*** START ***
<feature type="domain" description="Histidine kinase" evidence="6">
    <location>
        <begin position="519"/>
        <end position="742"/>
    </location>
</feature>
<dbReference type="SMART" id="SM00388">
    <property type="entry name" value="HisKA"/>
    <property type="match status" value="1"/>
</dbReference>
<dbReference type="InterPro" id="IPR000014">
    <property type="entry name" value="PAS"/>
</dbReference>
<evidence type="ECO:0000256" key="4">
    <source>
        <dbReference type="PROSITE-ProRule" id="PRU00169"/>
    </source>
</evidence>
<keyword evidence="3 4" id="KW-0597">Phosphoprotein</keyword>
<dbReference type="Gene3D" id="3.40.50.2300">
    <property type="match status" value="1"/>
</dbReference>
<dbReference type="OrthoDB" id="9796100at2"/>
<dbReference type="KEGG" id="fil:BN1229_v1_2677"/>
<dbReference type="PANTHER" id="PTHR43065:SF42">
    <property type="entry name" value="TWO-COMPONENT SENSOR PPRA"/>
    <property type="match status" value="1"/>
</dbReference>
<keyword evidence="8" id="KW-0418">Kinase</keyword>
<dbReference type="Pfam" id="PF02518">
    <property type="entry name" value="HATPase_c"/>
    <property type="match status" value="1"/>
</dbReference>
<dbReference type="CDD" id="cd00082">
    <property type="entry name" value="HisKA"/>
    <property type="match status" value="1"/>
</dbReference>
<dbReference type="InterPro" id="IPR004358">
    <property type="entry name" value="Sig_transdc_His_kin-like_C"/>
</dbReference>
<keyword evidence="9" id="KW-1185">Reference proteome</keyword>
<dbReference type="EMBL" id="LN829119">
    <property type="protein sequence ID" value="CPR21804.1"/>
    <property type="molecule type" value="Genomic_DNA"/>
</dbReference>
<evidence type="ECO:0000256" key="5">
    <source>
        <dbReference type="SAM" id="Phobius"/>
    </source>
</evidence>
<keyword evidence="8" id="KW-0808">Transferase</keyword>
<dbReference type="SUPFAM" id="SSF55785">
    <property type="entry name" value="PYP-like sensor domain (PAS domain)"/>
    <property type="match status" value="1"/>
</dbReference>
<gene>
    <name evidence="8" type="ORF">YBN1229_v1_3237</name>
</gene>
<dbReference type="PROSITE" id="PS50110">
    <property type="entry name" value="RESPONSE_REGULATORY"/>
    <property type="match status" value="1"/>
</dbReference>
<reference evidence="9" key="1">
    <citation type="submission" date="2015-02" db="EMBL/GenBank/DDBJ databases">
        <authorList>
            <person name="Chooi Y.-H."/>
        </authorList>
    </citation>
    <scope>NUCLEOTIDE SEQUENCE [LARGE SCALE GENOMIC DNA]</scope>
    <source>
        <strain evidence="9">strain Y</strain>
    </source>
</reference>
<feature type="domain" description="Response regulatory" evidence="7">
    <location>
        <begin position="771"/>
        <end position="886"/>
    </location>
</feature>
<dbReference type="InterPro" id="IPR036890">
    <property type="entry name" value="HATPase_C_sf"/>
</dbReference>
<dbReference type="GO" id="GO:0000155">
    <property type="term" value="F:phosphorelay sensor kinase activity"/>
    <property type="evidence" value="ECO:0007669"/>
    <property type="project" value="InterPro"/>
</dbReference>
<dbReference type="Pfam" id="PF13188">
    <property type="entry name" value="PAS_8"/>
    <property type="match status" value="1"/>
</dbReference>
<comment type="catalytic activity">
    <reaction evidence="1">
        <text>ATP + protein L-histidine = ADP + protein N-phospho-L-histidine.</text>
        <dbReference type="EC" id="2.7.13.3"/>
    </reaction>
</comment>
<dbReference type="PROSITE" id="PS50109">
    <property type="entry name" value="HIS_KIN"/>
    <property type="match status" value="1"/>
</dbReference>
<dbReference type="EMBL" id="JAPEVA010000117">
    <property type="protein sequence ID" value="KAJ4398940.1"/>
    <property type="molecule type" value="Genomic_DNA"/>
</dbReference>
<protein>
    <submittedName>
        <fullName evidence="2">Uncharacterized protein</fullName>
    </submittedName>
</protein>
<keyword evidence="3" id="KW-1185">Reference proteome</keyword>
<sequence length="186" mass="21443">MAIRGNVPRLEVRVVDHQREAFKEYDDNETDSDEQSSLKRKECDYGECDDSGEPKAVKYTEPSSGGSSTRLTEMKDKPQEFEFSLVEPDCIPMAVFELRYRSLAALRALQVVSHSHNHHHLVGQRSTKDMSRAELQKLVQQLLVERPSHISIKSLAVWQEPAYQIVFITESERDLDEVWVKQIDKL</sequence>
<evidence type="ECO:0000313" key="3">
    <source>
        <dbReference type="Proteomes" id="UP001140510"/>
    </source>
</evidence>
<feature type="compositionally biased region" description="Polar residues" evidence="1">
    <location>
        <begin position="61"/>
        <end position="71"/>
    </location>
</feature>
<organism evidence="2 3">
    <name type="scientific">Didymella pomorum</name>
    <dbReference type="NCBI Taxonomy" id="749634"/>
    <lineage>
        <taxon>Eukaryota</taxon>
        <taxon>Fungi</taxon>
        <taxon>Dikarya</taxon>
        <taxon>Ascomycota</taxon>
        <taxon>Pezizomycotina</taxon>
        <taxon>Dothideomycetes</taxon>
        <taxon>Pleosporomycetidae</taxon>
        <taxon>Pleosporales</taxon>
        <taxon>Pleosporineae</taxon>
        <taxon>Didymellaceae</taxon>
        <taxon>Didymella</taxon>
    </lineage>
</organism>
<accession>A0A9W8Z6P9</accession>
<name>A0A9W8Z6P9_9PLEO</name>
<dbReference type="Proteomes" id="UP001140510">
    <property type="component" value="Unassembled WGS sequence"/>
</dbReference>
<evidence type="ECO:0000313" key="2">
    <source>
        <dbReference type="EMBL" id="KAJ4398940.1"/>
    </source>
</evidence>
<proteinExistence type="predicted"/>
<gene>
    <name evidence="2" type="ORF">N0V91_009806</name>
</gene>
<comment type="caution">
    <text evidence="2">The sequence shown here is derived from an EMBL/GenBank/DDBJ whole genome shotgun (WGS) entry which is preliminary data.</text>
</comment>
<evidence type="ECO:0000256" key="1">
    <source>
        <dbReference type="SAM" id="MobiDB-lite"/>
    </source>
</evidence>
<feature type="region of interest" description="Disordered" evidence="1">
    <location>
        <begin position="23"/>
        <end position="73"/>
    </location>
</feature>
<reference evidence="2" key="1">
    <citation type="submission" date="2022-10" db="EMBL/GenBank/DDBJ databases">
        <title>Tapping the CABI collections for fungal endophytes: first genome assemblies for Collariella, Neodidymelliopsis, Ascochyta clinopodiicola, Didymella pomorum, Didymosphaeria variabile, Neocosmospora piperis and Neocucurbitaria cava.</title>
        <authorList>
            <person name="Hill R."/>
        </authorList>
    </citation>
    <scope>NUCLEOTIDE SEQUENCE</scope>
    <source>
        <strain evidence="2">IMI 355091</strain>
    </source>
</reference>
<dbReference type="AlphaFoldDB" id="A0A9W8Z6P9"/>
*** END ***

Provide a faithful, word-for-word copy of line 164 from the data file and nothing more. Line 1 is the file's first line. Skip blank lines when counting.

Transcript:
    <location>